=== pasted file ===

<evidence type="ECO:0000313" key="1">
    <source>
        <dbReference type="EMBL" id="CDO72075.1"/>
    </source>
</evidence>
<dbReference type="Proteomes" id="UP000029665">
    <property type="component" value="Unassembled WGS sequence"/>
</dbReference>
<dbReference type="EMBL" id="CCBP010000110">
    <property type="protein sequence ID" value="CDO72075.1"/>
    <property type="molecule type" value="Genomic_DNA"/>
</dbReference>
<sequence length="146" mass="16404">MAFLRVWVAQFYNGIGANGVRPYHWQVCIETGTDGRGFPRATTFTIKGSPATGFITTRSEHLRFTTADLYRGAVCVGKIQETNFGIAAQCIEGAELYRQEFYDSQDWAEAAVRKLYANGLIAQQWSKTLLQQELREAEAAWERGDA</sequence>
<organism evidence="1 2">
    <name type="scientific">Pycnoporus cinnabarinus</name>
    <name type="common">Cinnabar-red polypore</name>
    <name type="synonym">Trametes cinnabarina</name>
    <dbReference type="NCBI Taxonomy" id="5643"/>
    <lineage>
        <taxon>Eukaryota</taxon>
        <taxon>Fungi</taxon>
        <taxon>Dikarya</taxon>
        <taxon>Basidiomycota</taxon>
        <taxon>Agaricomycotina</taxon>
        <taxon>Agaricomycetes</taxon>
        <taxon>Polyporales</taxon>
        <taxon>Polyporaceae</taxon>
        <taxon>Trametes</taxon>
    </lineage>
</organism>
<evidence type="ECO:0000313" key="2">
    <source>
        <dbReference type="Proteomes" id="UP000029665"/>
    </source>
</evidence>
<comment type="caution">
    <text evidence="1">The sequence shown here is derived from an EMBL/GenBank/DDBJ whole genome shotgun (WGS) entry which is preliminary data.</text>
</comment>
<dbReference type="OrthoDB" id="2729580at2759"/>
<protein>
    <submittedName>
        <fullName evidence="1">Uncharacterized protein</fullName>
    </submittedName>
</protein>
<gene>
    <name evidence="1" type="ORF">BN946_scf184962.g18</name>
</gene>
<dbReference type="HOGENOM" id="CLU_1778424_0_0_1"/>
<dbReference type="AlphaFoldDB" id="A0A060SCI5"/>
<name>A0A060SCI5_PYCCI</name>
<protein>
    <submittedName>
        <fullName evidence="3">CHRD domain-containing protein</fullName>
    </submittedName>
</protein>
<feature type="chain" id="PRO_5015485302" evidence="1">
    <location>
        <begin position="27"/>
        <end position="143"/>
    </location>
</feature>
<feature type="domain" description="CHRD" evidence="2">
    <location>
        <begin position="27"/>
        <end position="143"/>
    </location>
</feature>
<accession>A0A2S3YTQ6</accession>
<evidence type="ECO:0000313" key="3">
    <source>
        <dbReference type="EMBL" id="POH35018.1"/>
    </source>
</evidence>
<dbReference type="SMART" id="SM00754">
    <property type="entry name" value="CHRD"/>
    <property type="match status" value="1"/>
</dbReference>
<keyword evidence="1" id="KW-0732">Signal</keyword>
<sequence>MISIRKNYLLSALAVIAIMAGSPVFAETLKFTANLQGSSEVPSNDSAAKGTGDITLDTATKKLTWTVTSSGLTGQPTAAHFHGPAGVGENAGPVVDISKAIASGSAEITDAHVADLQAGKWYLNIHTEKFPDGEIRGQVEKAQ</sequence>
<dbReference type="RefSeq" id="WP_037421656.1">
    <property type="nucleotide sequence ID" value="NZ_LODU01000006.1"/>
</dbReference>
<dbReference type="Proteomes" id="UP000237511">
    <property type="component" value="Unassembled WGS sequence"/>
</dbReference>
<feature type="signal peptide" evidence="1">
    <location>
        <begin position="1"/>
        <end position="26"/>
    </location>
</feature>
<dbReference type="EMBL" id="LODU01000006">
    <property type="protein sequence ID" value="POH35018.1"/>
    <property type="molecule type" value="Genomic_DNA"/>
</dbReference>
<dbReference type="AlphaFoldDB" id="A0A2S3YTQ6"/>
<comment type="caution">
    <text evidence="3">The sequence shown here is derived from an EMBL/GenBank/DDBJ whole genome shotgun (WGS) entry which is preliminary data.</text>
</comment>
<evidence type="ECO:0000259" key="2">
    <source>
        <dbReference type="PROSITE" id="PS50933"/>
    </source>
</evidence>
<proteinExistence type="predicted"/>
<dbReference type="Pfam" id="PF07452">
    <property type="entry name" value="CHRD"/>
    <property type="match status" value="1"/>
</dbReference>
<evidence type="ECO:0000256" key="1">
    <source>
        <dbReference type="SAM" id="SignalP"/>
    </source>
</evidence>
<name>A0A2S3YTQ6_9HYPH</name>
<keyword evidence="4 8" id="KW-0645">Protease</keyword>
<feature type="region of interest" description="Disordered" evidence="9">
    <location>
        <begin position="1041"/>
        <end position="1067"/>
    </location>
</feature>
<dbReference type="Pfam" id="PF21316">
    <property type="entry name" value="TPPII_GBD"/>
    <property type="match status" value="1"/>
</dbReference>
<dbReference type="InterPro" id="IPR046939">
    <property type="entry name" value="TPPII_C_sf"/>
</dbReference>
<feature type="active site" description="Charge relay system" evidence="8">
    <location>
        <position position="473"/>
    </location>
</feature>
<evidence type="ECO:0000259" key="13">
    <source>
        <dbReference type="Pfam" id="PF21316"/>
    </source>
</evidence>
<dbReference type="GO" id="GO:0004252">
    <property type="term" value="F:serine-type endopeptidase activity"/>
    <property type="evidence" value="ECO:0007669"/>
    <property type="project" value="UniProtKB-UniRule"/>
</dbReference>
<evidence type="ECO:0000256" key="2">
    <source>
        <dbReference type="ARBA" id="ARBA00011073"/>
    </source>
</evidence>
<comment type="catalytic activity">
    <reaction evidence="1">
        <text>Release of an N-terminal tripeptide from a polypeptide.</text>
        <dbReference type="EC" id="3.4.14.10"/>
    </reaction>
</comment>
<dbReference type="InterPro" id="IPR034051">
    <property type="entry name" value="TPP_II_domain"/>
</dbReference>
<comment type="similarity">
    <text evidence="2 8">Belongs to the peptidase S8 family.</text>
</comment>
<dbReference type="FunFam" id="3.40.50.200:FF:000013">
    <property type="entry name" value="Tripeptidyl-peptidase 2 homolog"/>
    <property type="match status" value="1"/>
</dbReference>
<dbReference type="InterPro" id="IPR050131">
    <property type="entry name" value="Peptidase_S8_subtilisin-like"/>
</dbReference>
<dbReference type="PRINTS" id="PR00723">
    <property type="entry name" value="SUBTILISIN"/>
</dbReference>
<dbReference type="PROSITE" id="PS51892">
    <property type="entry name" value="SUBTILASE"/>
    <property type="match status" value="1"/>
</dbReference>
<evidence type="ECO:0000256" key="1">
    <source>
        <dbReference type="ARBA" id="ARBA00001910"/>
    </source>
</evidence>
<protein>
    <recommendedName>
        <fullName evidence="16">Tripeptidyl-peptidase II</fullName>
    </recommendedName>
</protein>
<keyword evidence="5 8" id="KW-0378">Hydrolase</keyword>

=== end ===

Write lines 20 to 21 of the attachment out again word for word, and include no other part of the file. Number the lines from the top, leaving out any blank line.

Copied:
        <taxon>Eukaryota</taxon>
        <taxon>Fungi</taxon>